Amesh Adalja, a senior scholar at the Johns Hopkins Center for Health Security, said the debate over boosters and changing what it means to be fully vaccinated just further obscures the primary purpose of the coronavirus vaccines.

“It’s first and second doses that change the trajectory of the pandemic, that protect hospital capacity. It’s not boosters. Our hospitals are not getting pressure from people who are fully vaccinated and having breakthrough infections,” Adalja said. 

Federal health officials have been encouraging every adult who has been vaccinated in the past six months to get a booster shot, but are also insisting that boosters are not required.

“The definition of fully vaccinated is two doses of a Moderna or a Pfizer vaccine, as well as one dose of a J&J vaccine,” CDC Director Rochelle Walensky said during a recent White House briefing. 

This week, the nation’s top infectious diseases doctor Anthony Fauci said that may change.

“Right now, officially, fully vaccinated equals two shots of the mRNA and one shot of the J&J, but without a doubt that could change,” Fauci told Reuters in an interview. “That’s on the table for discussion.”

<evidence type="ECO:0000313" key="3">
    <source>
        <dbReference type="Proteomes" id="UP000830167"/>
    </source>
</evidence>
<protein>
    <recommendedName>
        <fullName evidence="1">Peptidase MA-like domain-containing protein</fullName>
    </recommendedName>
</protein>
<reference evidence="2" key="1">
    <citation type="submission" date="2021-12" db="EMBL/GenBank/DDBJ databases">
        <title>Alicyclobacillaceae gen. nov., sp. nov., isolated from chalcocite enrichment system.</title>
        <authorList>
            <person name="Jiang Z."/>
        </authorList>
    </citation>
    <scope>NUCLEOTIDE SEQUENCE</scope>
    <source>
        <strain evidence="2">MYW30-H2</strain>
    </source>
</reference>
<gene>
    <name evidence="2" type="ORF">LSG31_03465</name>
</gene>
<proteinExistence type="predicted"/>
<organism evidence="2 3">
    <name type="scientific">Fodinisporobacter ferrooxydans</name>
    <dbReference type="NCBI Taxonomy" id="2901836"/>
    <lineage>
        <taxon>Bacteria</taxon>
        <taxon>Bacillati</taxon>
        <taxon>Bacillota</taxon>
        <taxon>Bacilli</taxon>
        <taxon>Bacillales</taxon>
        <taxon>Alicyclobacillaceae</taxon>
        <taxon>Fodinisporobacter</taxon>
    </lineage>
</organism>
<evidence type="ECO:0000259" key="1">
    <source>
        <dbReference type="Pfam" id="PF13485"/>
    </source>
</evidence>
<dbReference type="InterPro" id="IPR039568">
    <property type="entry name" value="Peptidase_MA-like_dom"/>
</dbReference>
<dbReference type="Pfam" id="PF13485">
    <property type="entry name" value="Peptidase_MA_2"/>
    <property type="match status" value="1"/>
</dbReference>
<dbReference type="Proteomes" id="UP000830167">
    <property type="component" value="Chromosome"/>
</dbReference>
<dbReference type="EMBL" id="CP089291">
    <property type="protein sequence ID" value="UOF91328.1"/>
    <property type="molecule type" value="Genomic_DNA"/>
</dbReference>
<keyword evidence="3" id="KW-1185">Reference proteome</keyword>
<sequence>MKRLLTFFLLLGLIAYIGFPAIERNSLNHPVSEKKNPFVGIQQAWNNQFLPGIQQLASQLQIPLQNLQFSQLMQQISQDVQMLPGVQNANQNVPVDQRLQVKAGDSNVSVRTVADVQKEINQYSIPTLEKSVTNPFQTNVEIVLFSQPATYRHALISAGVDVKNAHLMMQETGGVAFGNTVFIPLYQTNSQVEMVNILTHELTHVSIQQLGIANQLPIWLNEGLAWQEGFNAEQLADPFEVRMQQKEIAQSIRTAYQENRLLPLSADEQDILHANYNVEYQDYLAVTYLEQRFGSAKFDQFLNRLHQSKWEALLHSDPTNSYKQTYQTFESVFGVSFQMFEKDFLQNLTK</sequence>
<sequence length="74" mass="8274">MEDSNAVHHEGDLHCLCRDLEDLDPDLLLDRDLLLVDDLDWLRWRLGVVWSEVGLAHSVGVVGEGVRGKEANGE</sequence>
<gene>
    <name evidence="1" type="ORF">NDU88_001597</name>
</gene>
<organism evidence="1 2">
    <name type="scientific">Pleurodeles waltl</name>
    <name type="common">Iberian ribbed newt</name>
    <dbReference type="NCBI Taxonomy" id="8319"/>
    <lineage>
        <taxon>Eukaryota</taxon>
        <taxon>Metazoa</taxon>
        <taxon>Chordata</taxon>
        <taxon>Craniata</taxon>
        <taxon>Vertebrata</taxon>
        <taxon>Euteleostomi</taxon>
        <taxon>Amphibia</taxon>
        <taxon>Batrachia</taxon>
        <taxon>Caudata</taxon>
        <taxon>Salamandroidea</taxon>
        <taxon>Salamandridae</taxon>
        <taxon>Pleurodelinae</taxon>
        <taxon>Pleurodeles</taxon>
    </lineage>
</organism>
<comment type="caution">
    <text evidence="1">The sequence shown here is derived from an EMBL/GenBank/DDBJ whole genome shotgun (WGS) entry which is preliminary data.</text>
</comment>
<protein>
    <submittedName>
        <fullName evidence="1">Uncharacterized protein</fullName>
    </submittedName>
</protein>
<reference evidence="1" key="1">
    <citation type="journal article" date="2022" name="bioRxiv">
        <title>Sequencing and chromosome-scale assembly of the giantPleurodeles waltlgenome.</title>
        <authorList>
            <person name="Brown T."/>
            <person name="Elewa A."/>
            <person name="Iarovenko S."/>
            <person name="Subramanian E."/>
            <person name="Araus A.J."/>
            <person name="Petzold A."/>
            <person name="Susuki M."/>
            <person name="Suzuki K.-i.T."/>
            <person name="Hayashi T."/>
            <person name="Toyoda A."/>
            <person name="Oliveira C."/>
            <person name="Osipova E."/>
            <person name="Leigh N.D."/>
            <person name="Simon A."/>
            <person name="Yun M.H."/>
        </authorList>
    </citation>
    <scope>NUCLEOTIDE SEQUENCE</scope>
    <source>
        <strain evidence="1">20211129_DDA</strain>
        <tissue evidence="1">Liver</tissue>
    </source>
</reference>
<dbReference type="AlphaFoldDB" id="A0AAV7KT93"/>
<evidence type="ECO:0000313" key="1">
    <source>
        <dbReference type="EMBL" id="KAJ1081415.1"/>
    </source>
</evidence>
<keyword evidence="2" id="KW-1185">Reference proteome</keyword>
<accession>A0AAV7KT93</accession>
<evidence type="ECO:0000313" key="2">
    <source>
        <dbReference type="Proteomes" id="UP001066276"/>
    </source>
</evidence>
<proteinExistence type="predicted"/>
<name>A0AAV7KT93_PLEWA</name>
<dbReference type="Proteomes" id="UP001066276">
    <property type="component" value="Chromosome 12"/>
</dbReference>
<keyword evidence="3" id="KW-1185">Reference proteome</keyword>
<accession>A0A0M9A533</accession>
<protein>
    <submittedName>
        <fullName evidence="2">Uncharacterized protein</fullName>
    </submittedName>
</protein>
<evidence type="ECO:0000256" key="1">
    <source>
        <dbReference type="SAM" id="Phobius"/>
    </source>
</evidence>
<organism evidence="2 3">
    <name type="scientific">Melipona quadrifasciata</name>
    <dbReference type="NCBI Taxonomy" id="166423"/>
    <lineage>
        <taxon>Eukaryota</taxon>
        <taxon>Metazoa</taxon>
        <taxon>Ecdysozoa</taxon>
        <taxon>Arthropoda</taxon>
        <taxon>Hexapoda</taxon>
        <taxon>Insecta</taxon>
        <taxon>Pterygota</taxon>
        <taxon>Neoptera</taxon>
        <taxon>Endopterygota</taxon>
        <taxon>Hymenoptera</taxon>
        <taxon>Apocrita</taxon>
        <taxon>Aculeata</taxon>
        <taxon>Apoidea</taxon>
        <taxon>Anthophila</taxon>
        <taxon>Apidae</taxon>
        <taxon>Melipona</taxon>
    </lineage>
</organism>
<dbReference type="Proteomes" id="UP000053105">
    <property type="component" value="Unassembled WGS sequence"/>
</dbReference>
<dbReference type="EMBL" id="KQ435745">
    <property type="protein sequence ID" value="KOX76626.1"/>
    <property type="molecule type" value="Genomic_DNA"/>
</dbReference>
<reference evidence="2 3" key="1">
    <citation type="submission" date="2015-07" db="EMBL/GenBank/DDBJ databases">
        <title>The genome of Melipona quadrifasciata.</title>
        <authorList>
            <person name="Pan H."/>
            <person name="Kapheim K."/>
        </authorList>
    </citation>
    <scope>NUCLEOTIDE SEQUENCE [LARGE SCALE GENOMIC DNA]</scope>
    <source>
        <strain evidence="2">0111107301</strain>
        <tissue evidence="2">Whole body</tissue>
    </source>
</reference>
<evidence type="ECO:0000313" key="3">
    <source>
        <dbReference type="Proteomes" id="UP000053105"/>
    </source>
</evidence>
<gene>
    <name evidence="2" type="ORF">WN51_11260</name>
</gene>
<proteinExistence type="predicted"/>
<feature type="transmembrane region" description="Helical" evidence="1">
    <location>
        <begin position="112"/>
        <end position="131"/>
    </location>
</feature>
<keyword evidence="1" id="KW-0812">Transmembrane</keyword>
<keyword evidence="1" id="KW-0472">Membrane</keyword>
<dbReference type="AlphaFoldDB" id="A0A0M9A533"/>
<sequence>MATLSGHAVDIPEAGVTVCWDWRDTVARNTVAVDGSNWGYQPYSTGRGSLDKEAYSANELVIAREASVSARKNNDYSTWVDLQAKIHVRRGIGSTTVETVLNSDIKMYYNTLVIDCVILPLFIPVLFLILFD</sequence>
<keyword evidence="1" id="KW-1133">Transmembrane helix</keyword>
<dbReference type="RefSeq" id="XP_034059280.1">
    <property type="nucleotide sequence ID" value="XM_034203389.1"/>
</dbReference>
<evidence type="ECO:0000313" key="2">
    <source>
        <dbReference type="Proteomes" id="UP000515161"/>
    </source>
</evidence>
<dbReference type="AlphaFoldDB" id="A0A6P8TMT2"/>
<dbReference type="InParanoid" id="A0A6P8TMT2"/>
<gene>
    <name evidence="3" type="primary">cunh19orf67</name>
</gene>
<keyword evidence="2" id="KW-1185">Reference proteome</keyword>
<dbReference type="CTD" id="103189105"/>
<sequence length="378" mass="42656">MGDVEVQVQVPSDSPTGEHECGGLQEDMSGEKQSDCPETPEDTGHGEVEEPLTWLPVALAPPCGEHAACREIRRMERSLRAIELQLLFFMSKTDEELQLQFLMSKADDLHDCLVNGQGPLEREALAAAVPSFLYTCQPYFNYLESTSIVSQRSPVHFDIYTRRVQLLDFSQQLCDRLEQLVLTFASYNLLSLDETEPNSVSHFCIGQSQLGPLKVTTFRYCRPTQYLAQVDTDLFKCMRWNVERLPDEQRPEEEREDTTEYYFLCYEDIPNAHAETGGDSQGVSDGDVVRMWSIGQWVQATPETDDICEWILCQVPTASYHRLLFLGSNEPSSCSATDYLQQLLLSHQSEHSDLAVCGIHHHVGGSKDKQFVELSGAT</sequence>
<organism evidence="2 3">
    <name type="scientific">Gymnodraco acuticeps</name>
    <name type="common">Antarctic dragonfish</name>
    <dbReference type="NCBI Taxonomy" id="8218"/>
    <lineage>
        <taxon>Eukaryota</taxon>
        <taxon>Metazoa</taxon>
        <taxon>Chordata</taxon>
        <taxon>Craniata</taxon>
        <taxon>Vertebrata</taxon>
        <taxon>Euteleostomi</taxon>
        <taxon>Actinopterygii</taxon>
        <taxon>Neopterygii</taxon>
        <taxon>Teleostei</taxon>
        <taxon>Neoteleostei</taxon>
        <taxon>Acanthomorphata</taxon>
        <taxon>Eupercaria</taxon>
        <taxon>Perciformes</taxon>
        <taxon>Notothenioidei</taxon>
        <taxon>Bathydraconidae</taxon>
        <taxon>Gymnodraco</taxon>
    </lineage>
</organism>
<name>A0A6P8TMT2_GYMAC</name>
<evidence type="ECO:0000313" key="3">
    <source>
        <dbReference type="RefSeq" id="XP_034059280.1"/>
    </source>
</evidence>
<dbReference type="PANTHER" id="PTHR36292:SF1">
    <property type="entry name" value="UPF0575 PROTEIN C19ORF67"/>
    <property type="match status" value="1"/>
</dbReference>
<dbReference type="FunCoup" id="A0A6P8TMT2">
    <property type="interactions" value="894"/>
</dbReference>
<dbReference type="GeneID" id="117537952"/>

In a separate interview on ABC’s “This Week,” Fauci said there needs to be more data from people who have received boosters before making any decisions.

“We’re going to see what the durability of that protection is, and as we always do, you just follow and let the data guide your policy and let the data guide your recommendations,” Fauci said.

But experts said neither states nor the federal government should have any business essentially mandating booster shots, because it sends the wrong message about the effectiveness of the initial series. 

“I don’t think there’s any scientific basis to say that somebody who’s gotten two doses of vaccines is equivalent to someone who’s not vaccinated. There’s just no science to back that up. It’s actually wrong,” Adalja said. 

Paul Offit, director of the Vaccine Education Center at Children’s Hospital in Philadelphia, said his hospital has a vaccine mandate, and thinks it would make no sense to require a booster on top of the normal series, even for those over 50 years old who may particularly benefit from additional antibodies.

“Should we then call everybody back who’s over 50 and say, you can’t work here anymore until you get a third dose, given the paucity of data that supports that? No,” Offit said. 

The third dose is “a detour away from what’s really important, which is vaccinating the unvaccinated,” Offit said.

“We’re not going to get past this pandemic by boosting people who’ve already been vaccinated. We’re going to get past this pandemic by vaccinating the unvaccinated,” he added. “That should be the focus.”

Tags Anthony Fauci Centers for Disease Control and Prevention COVID-19 vaccines Food and Drug Adminisration fully vaccinated Joe Biden Michelle Lujan Grisham Ned Lamont Rochelle Walensky vaccine boosters